On day one my flight arrived into the airport at 2:00am. After sleeping on the flight and my body clock feeling completely out of sync, thanks to 19 hours of travel and a layover in Kiev, all I wanted was sleep. Instead my travel companion and I decided to power through and visited Lama Temple.

We stayed at Dragon King Hostel (nice enough, clean, pretty decent bar, slightly pricey for China) which was a few minutes’ walk from Zhanglizhong subway station. The Lama Temple was just one stop away so we decided to walk, which gave us the chance to explore the hutongs, side streets, along the way. These little microcosms all huddle together to create the distinct and vibrant communities in the area. Hundreds of shops vie for your attention and custom, each with its own charms or, politely put, eccentricities. If you want authentic food or something obscure to eat, these are the places to go.

If I learned anything from the first temple I visited it’s this; no matter how many Buddhas you see, there’s always a bigger one. Every room was covered in gold paraphernalia surrounding a giant statue of the Sage in varying forms and sizes. At first I was in awe of those around ten feet high, then there was one round four times as tall, endlessly ascending into the purpose built roof which homed it.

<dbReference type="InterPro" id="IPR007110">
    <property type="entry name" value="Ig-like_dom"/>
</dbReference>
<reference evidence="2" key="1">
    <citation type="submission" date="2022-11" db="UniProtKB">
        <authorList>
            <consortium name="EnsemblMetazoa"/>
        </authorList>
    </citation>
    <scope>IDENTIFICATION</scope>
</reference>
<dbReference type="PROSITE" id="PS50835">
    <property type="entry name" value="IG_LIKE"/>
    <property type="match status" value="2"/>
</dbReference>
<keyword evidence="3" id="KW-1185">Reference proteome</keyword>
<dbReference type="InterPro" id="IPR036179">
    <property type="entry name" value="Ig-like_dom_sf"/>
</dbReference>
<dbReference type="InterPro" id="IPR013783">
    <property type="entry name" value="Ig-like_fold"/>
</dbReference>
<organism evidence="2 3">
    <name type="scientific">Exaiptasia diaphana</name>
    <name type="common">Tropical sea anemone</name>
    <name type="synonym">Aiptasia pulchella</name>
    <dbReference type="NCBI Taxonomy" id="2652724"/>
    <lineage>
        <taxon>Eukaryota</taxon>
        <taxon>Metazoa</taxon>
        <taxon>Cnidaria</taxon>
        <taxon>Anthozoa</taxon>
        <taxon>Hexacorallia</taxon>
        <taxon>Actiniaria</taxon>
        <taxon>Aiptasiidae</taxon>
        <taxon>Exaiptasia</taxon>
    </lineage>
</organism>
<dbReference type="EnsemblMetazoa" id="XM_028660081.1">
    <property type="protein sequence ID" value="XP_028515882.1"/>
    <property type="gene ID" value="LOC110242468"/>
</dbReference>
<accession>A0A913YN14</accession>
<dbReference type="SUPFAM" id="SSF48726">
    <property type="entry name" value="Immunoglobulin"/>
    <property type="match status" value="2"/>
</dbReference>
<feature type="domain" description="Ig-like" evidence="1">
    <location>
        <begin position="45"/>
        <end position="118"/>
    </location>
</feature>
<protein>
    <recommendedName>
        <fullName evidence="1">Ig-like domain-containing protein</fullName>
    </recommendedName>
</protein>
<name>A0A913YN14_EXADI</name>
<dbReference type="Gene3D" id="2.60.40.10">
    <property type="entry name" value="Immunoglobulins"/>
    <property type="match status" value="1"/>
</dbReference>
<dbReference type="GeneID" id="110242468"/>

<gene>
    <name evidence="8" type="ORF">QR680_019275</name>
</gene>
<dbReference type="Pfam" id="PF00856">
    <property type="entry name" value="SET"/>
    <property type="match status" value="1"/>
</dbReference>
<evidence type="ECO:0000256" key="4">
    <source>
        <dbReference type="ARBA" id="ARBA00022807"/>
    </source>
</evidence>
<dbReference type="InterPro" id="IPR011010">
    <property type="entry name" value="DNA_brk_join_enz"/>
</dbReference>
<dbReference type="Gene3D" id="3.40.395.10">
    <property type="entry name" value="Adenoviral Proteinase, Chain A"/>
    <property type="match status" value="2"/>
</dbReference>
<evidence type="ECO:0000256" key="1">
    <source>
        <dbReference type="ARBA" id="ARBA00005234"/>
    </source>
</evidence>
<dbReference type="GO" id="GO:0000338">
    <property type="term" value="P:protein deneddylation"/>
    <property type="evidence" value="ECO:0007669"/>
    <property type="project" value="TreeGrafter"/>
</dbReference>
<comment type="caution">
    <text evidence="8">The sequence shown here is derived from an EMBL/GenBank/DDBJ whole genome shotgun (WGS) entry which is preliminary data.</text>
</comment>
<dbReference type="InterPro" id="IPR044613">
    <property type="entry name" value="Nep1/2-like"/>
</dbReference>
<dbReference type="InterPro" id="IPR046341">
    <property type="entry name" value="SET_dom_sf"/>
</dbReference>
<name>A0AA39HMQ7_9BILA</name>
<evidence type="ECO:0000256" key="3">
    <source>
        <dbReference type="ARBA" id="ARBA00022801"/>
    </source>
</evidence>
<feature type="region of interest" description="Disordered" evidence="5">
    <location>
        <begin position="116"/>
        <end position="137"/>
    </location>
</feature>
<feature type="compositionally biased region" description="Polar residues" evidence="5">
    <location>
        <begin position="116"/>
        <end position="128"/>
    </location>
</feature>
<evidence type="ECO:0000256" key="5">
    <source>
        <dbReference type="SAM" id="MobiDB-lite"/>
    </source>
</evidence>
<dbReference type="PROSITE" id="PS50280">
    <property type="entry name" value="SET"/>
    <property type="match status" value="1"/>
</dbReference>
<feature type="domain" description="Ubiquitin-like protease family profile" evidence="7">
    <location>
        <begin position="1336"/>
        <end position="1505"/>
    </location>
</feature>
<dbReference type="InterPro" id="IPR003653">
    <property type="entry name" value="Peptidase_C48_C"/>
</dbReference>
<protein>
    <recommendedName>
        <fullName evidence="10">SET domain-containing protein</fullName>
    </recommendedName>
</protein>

Inside the halls I felt like an intruder, but was welcomed to join in with burning incense and paying respect along with the those there for religious reasons as well. Until I showed myself up for the ignorant Brit I am and held up the wrong number of incense sticks in front of a statue – prompting a startled looking Chinese lady to come to a halt, point at me, and squeal, “three!” I had originally had the correct number, but my friend had taken one, so this unfortunately prompted the ridiculous response of, “my mate nicked one,” and me pointing at him. This wouldn’t have been my most eloquent moment in England, so, as you can imagine, here it went down absolutely abysmally. The woman walked on, and I shuffled off.

Thankfully since then I’ve learned the Mandarin word for sorry. I’m sure I’ll say it plenty more times in the coming month.